Being different was a qualification for being a Peace Child, was it? Maybe he’d rather not be a Peace Child then.
There was an awkward silence between them. Sandi stared at the entrance to the bar. After a few moments her face lit up.
‘Hey, here comes Danielle,’ she said. ‘Perhaps she’ll have some ideas.’
Kaleem liked Danielle. She seemed more responsible and quieter than Sandi. She smiled warmly at Kaleem.
‘Razjosh told me so much about you,’ she said. ‘He really thinks highly of you, you know. I’m so glad we can meet at last. I’m sure we’ll be able to work well together.’
Kaleem found himself blushing. It was obvious that the two young women had a lot to talk about, though. Soon, he was just listening to them and not taking part at all in the conversation. It seemed a bit awkward as well that Sandi had just asked Danielle to come here, without permission from the Elders. He ought not to be part of this.
And besides, he couldn’t put it off any longer. He must contact the medical centre. He mumbled his excuses and left.
Even before he was back in his own room, his personal communicator informed him that the medical centre was trying to communicate with him.
‘Refer to ’serve in room,’ he mumbled. That would delay the communication another few minutes. His stomach began churning again.
Oxton’s cheerful face was already filling the main screen when he walked into his room.
‘Hi there,’ he called after Kaleem had completed the connection. ‘She’s talking more today, and she has eaten a little extra. I think we are turning the corner.’
‘Won’t she come and speak to me?’ asked Kaleem. Was she after all getting back to normal?
‘I’m afraid we haven’t got quite that far,’ said Oxton. ‘She won’t face a dataserve camera. But she does still keep talking about that tower. Are you sure you don’t know something about it?’
Kaleem wished he could tell Oxton what he did know. But he just didn’t dare. He shrugged and shook his head.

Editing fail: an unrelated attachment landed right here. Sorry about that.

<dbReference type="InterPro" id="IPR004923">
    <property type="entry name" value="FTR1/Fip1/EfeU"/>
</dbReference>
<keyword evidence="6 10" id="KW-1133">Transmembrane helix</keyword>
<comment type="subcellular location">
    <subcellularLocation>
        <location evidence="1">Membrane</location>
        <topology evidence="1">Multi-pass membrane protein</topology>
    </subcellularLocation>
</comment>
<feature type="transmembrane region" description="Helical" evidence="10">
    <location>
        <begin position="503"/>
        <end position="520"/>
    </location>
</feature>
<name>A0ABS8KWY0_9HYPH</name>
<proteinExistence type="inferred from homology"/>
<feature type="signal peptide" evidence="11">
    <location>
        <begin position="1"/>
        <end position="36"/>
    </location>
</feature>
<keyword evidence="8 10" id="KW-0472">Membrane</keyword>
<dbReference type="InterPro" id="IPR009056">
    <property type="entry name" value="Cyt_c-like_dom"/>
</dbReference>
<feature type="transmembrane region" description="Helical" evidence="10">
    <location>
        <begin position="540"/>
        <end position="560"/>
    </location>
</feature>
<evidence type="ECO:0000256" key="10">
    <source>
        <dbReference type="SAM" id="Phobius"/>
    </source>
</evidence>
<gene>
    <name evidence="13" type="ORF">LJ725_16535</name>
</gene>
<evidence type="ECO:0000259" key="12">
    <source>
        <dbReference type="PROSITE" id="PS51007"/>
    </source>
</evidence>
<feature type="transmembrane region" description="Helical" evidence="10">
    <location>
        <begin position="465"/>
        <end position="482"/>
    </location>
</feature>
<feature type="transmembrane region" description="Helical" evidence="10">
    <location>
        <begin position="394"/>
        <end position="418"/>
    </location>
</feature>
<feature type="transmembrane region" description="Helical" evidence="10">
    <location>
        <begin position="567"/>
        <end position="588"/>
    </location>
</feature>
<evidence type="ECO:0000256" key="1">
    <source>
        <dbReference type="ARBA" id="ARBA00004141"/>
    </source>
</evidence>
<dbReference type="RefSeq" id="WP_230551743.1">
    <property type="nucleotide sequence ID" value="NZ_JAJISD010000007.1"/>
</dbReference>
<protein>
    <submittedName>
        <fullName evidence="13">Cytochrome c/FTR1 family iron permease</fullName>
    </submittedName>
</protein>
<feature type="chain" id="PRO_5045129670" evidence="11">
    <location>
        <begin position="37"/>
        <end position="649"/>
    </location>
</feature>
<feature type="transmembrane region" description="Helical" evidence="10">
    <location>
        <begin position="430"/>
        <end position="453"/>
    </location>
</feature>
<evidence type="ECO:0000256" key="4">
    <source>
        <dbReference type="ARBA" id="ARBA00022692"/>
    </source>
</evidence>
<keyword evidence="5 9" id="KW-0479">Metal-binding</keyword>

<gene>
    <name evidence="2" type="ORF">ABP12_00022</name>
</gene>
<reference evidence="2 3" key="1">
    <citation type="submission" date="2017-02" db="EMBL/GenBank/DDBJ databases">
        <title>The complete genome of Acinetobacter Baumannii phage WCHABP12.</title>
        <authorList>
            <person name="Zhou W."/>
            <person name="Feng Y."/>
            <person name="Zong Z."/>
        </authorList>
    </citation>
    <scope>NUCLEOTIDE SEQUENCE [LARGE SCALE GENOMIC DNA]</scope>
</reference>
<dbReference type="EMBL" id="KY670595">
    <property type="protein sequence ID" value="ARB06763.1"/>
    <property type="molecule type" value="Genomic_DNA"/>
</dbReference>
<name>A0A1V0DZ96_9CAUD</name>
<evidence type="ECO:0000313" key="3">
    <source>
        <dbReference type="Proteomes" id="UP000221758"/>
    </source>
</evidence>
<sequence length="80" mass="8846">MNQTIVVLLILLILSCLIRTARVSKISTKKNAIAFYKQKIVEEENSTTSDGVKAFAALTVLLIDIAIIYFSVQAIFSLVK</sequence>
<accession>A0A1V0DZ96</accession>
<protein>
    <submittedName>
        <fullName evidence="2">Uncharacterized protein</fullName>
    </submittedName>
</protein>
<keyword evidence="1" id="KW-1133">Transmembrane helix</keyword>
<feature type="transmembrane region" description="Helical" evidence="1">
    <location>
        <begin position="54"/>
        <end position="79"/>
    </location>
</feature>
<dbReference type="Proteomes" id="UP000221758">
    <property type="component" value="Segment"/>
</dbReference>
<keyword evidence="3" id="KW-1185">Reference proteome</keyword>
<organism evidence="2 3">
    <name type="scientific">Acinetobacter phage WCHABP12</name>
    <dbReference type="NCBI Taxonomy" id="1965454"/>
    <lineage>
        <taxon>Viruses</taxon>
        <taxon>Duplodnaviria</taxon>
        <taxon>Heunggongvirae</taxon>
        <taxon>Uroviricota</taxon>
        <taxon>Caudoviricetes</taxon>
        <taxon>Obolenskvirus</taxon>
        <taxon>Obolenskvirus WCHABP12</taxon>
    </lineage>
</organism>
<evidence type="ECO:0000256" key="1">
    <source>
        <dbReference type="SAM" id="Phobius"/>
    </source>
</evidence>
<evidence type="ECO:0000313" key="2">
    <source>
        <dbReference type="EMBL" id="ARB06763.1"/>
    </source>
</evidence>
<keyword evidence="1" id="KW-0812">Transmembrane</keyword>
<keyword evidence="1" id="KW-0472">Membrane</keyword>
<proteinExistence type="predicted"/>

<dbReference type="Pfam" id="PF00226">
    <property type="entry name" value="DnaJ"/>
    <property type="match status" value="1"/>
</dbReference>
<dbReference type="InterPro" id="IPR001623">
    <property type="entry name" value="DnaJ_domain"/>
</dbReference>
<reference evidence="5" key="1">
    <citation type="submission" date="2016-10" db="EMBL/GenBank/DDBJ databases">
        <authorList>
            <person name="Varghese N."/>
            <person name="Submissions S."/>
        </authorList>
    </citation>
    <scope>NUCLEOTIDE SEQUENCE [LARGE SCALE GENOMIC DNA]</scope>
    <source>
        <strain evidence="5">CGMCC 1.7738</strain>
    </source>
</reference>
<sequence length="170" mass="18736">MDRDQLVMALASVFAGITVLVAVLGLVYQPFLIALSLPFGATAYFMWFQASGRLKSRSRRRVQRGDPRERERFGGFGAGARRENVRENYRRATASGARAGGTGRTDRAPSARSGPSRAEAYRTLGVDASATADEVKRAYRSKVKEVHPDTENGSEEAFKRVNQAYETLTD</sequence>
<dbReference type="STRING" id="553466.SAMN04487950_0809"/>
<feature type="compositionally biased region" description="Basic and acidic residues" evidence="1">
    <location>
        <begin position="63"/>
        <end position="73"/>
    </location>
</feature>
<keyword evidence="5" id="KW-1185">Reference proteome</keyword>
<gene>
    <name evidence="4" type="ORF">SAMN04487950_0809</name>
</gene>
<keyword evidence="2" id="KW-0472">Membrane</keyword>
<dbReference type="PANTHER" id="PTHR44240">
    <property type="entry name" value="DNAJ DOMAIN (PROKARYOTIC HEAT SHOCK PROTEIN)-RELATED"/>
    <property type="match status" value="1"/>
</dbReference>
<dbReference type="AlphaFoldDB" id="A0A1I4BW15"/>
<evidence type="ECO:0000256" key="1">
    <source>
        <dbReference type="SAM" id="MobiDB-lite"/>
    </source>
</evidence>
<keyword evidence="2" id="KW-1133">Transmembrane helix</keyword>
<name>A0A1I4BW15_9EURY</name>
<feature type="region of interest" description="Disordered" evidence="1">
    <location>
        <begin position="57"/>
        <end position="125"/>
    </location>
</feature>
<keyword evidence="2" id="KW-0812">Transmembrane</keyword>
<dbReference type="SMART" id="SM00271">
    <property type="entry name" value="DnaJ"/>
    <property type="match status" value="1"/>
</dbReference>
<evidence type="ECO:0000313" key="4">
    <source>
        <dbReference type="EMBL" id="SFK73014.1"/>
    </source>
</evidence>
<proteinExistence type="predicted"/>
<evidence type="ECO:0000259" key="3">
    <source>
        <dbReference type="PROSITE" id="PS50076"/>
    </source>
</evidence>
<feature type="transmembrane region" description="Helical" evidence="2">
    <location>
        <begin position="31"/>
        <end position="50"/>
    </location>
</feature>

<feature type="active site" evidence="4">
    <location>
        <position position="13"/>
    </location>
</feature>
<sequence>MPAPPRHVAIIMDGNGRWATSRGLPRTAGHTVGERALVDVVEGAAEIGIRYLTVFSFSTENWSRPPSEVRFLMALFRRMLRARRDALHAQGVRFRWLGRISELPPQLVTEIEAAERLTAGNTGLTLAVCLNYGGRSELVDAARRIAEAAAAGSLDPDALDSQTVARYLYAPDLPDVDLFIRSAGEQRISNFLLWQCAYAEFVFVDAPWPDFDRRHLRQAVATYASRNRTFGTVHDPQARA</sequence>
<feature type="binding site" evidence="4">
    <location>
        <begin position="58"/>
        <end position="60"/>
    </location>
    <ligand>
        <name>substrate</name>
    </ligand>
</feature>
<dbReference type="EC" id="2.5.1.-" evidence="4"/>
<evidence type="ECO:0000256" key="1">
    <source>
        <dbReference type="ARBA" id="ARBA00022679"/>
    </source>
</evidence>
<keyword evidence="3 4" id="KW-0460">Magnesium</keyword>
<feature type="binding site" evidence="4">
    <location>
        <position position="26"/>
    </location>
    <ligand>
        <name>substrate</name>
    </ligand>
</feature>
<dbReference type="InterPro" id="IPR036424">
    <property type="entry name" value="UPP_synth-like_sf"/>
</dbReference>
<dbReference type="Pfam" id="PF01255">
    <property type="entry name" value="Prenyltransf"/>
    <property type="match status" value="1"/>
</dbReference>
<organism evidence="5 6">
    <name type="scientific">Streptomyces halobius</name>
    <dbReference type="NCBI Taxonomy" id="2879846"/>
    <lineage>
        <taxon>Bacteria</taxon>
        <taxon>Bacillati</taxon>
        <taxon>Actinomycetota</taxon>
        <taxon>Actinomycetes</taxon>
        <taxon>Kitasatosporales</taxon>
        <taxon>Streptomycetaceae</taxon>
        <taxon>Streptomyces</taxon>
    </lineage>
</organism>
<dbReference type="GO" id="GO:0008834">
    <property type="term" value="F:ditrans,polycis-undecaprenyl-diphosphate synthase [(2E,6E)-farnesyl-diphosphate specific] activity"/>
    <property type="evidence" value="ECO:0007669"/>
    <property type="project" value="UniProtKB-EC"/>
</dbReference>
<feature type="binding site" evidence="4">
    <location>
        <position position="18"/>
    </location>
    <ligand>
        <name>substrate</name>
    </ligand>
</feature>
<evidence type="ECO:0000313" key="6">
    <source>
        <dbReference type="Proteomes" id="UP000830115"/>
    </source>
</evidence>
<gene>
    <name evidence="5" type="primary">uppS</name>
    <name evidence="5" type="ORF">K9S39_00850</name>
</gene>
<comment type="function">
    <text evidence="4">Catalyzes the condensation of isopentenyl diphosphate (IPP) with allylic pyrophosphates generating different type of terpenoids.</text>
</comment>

‘So, just what has she been saying, then?’ he asked.
‘The mother has done her duty. And something about a tower. No-one can quite make out what she means. But it seems quite serious to her.’
Kaleem felt himself going hot. It seemed that his mother was making him out to be something really special. Surely it was just a part of her illness, though?
‘Hey, cheer up,’ said Oxton. ‘Don’t worry about it. At least now she’s watching less of those old movie clips. She’s seeing a mind specialist tomorrow.’
A mind specialist? This was serious. Oh, yes, a few people on Terrestra did need the help of the mind doctors. Physical health had been perfect, before the disease arrived, but there had been one or two people who could not cope with the perfection expected in every other aspect of life on Terrestra. And even though the mind doctors helped, if people knew you had been to one, you were no longer respected. It was a bit like being a throw back with funny-coloured hair.
‘Does she really have to?’ he asked.
‘Don’t worry, don’t worry,’ said Oxton. ‘No-one apart from you, and perhaps Razjosh and the folks here at the Health Centre will ever know. And we’ve done some more research - looked at some more archives about coma patients in the past and it seems this is common. There is often an imbalance in the mind after weeks of being in a coma. The mind has had time to get down to some real deep-seated stuff.’
The dataserve warned Kaleem that there was another urgent message waiting.
‘Okay,’ said Oxton. ‘I’d better get out of the way. Really, try not to worry.’
Razjosh was waiting to speak to him.
‘Come quickly to Chief Makisson’s room,’ he said. ‘There’s a transporter waiting outside for you.’
It must be urgent, thought Kaleem as he got into the small indoor transporter. I could have walked there in ten minutes.
Two minutes later, he was once more sitting in the Chief Elder’s room. Sandi Depra and Danielle Thomas were there as well. Sandi was now looking serious and Kaleem thought that Danielle looked a little pale. The main screen of Chief Makisson’s dataserve was split into five. Four men and one woman, dressed in ministry tunics, were looking out at them.
‘It seems,’ said Razjosh, ‘that quite a few people, after all, think that we should go.’
‘It will have to be done in secret and against all democracy,’ said Makisson.
‘We really do need a Peace Child,’ said Sandi.
‘We are here to help,’ said one of the voices from the dataserve.
‘Well, are you ready to be a Peace Child for real?’ asked Razjosh.
Kaleem noticed him exchange a glance with Makisson. The Chief Elder nodded.
This is it, thought Kaleem. This is really it.